That was all the invite we needed.  Over the next few weeks we adopted the 'orphaned' layout.  We moved all of Jack's 3-rail stuff down there, and also boxes of all my HO stuff which at the time was in storage at my apartment in Westfield.  And from the fall of the year 2000 right through the start of the Onondaga Cutoff, Jack and I went to Babby's on hundreds of evenings, and put thousands of hours and dollars into the layout.  We were young, fully employed, and without many commitments, and the layout blossomed.  

Jack came up with a name:  Claremont & Saucon Valley.  It represented generic northeastern territory allowing us to run different sets of power on different nights with the same operating plan. Jack developed a system of train symbols and a car-forwarding plan to fit the infrastructure. And we got to work.

We rewired the whole thing to be run by three Lionel ZW transformers. We changed the routes, smoothed joints, added interlockings, added sidings.  I painted the walls, added backdrops, and added another interchange track to the two that were there already.  Jack slowly but steadily came up with a whole new design for the tracks and switches in the middle of the larger layout, and we separated wiring for the smaller layout where I would now be the operator.  

We developed a system to operate it by 'running time' instead of laps or distance.  This kept trains moving while we switched, classified or worked other trains.  Quickly the size disparity made operations tough, so with Babby's permission we reorganized the basement and added an extension to create an 80-car, stub-end classification yard.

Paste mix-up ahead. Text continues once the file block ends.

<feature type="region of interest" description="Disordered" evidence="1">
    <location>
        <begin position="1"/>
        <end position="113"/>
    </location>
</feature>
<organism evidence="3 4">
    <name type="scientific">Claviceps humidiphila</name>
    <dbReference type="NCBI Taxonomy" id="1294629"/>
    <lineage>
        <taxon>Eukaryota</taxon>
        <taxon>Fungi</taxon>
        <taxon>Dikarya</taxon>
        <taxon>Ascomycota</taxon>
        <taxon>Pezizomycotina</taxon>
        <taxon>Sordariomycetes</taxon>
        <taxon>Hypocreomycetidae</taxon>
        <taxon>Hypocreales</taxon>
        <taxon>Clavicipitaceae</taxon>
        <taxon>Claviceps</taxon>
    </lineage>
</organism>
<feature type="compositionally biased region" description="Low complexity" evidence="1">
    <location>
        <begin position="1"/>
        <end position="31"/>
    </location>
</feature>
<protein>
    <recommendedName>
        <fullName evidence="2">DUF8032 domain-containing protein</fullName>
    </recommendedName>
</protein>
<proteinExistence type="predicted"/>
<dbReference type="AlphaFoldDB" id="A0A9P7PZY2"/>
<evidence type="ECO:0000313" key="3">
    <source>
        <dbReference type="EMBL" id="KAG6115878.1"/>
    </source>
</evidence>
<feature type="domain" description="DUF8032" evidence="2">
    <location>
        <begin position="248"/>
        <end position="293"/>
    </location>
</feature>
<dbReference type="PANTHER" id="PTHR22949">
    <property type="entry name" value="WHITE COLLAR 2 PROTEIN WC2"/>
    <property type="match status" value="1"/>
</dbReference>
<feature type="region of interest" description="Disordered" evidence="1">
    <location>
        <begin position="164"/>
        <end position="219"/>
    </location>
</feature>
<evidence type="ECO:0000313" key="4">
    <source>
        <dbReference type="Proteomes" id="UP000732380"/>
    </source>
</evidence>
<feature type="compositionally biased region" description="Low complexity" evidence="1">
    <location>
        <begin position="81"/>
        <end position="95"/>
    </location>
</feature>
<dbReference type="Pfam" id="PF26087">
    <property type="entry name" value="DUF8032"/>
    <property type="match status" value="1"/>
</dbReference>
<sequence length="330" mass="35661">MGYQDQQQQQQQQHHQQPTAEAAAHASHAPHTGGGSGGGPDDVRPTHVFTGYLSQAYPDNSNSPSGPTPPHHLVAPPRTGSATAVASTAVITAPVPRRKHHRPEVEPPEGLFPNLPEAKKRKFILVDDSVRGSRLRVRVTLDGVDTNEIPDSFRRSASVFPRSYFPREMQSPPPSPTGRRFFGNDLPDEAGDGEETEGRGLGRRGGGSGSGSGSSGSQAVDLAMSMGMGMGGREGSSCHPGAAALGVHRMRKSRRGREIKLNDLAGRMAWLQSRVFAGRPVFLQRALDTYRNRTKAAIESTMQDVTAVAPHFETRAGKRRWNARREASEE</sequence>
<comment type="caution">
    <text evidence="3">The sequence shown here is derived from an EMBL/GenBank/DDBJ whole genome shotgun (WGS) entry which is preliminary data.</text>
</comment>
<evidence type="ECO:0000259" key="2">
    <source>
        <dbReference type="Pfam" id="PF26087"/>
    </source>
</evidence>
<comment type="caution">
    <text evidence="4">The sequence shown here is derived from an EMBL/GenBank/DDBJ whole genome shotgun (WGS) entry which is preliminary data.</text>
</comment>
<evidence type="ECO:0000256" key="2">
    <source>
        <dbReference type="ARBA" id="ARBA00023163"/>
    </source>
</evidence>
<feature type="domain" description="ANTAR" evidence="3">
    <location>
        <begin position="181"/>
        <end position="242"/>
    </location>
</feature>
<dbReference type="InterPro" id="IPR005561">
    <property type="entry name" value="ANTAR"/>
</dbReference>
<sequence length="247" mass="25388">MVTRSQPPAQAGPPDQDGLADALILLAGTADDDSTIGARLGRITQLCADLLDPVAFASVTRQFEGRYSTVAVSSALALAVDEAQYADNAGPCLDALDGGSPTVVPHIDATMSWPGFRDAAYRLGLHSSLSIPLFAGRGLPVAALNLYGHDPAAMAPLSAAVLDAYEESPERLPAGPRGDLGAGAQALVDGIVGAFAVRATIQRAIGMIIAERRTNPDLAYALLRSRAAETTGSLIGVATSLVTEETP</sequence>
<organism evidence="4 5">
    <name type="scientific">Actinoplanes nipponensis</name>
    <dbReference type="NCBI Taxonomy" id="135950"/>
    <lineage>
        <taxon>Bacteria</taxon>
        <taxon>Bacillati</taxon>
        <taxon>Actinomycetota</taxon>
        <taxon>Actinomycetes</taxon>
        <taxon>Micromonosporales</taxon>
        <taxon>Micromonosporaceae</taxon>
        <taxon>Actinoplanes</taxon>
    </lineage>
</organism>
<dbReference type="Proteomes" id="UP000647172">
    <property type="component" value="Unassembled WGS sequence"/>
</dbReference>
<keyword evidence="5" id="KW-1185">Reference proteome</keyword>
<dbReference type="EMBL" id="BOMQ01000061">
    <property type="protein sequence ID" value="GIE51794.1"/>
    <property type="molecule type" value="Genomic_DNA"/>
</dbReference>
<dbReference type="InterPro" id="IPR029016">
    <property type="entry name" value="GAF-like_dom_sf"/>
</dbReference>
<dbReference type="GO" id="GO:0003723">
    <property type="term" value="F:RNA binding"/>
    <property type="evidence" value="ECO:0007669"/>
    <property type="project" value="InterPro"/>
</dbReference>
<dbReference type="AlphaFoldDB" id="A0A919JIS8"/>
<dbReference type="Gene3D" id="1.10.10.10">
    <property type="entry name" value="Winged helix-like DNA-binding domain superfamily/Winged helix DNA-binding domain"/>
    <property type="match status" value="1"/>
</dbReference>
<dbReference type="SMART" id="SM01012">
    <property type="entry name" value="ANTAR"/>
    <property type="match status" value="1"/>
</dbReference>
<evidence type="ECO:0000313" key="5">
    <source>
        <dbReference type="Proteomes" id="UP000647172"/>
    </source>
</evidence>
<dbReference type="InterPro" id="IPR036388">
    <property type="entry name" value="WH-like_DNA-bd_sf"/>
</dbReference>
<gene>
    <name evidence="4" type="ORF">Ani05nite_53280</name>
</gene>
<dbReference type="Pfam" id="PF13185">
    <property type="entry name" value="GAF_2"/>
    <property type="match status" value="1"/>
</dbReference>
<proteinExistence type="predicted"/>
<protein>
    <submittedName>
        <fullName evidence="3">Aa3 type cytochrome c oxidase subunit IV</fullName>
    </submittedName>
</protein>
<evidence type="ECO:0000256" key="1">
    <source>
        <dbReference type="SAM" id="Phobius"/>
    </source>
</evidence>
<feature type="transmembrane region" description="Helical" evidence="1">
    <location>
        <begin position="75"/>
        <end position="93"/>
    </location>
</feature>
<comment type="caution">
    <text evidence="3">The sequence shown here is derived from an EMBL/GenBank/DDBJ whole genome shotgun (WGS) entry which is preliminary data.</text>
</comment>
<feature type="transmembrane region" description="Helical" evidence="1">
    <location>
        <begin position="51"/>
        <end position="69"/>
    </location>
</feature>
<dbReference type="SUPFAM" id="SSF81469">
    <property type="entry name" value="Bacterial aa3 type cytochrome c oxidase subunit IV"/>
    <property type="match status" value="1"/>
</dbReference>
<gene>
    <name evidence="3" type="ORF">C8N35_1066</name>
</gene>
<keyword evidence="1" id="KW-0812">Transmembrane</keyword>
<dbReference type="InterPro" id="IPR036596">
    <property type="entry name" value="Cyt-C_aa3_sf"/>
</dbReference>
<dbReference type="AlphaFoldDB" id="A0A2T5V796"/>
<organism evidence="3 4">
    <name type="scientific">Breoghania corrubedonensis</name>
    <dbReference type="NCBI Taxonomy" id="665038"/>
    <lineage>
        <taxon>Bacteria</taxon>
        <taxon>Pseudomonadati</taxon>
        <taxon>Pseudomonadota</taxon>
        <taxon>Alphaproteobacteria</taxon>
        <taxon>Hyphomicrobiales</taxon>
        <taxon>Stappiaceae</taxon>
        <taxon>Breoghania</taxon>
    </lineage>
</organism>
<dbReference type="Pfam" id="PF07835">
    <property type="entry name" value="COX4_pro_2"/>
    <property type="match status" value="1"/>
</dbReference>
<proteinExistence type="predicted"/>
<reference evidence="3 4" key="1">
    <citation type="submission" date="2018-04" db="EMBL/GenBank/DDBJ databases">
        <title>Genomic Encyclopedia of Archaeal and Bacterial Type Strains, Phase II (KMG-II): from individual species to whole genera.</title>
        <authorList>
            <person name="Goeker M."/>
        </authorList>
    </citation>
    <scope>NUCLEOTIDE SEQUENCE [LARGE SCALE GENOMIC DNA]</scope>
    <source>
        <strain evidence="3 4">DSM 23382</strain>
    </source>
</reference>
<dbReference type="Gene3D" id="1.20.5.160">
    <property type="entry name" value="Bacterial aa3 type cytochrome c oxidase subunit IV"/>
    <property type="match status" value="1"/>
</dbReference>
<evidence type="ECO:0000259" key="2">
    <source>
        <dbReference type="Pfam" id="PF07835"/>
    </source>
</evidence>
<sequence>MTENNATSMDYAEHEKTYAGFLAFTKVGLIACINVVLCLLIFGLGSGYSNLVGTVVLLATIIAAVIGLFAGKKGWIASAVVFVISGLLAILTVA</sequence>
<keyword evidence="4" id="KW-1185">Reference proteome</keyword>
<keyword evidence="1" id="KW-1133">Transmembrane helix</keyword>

It was 3-rail, yes - but with mostly scale equipment thanks to Jack, and I began to contribute too.  After all, I had no home layout at the time, and this was the bird in hand.  Jack and I would bring beers and a pizza to the layout, eat it down, and get to work.  We installed large amounts of new Atlas O track and switches for reliability and appearance. The operation grew.  Big-time, main line action, with yard and switching to support it.  

Babby began to have parties when we would operate so that others could come see the layout in action.  By 2003 friends started to bring their kids, and relatives made time to see it work.  We hung red curtains made from old tablecloths as layout skirting, and added scenery to improve the appearance.   

We turned the lights off and had 'nighttime' sessions too.

We continued with the layout through ups and downs in life. Jack traveled to Europe, and I traveled the American west with Heath. The night after 9/11, I was in the basement at Babby's painting the wall blue, full of sorrow and despair in the state of the world.  A few nights after my sister died in 2003, dad was with his cousin, Ben with his friends, and so I was in the basement at Babby's drinking beers with Jack.  A day after each of us graduated with master's degrees, we were down at Babby's. As the decade passed we discussed our families, hopes and fears in that basement.  Babby was a confidant as we searched our lives for women to fall in love with, a friend and a wise mentor.  We'd visit with her for a while during our visits and share the goings on. 

The camaraderie grew to include regular attendees.  Scottie S. and Rick S. were both present quite a few times, sharing laughs, trains, and beers, and the fun continued.